But how should you eat if the three nutritional pillars of grain (wheat), dairy products and sugar are no longer available? What else can sufferers eat?

In order to offer the body a sufficient nutrient content, it is best to mainly access the following foods:

  • low-sugar fruits and vegetables
  • Berry
  • Organic fish/meat, other animal products
  • nuts
  • roots and tuber vegetables
  • seed

All of these are products that our ancient ancestors (exclusively) fed on: These foods, which were available in the Stone Age, form the basis of the Paleo diet, also known as the "Stone Age diet". This is a largely natural diet that is based on the presumably original diet of hunters and gatherers. As mentioned, these include meat, fish, seafood, vegetables, fruit and nuts. The idea behind it: Our organism has been adapted to this type of food for 2.5 million years, so digestibility and utilization are no longer problems. Consequently, food such as cereals, legumes, sugar, milk or milk products are completely avoided in Stone Age nutrition. Foods made from cereals, such as bread or pasta (wheat), are taboo. If possible, it is also important to avoid all industrially processed foods, because these were not available to our ancestors from the Palaeolithic Age either. The advantage of the Paleo diet is that the body is supplied with nutrients that it can process perfectly: Fruits and vegetables are rich in vitamins, and both contain a lot of fiber and minerals. Meat, fish and eggs not only provide high-quality protein, but also the trace elements and vitamins that are so important. You can find a variety of Paleo recipes here with us or on this Paleo360° page.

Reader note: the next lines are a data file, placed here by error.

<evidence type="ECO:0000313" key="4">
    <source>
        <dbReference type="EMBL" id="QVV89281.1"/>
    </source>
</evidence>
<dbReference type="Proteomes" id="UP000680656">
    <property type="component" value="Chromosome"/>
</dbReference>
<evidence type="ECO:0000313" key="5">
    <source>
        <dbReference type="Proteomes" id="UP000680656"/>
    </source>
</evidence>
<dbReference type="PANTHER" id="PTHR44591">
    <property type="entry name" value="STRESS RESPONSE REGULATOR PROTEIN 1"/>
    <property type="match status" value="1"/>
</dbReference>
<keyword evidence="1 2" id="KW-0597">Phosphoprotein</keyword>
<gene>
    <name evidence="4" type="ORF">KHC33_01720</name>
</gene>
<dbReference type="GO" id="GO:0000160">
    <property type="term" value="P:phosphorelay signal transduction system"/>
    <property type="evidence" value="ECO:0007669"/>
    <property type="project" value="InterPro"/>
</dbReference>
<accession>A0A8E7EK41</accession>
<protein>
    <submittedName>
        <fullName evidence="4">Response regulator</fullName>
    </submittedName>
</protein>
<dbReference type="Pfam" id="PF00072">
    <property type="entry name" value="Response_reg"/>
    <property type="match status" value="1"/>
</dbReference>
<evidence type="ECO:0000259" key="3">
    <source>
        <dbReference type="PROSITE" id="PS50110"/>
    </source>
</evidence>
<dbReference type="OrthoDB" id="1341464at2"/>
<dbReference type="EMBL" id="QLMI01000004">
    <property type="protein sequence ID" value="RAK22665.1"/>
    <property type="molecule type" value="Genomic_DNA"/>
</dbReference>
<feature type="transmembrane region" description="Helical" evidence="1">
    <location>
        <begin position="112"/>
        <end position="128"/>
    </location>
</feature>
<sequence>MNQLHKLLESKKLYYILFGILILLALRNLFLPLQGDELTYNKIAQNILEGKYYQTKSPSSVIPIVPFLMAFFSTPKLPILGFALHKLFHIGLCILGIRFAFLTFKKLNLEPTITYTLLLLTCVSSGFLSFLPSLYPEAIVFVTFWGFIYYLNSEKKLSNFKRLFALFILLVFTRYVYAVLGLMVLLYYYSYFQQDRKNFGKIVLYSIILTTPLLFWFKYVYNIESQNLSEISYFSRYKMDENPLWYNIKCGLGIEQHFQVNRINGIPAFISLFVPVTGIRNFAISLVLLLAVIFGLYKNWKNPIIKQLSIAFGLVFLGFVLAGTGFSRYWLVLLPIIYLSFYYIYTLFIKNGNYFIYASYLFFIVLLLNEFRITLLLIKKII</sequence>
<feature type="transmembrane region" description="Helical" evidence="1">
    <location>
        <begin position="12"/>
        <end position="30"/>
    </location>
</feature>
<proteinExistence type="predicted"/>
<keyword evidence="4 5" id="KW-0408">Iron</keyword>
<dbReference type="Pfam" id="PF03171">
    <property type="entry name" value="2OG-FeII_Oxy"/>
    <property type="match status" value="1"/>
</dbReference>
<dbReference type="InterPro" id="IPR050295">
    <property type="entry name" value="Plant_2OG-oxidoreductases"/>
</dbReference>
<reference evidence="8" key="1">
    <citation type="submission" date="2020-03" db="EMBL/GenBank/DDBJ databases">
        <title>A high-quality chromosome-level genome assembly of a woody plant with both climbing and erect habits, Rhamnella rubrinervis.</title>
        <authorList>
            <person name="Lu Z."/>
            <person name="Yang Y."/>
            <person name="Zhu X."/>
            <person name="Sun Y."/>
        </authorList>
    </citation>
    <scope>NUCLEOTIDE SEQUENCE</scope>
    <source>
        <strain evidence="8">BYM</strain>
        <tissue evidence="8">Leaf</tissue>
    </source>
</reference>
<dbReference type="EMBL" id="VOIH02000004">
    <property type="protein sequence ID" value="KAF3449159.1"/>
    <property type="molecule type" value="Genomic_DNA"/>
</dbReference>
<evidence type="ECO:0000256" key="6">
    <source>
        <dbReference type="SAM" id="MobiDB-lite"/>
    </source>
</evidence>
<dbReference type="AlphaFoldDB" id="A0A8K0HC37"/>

Exactly this nutritional concept, like the similar AIP diet (autoimmune protocol) that is limited to 30 days, ensures the optimal selection of food at Hashimoto. Flour from the manioc fruit is recommended as an alternative to grain flour. With this product, which is completely gluten-free and full of fiber and energy, wonderfully fragrant and delicious-tasting rolls, pancakes and cakes can be created, because it can be processed almost like wheat flour. The cassava root is reminiscent of our potato and also has a similarly high proportion of starch. The gluten-free cassava flour alone has 77 grams of starch per 100 grams of flour. The taste is described differently - some find it rather neutral, others are enthusiastic about its slightly perceived sweetness. However, everyone agrees that foods made from cassava flour at Hashimoto's are very versatile, tasty and varied.

Incidentally, Paleo not only includes the diet described above, but your own lifestyle should also be considered in this context: Eight hours of sleep a day if possible for a healthy immune system are just as important as plenty of exercise in the fresh air and stress reduction with appropriate exercises , meditation and a lot of mindfulness for oneself and one's environment additionally supports the positive effects of Stone Age nutrition. You can find out more about a healthy and balanced lifestyle on the website of our partner flowGrade .

Do you have further questions? About sensible foods at Hashimoto? Or specifically the Paleo diet? Then use our email address . We look forward to getting in touch with you.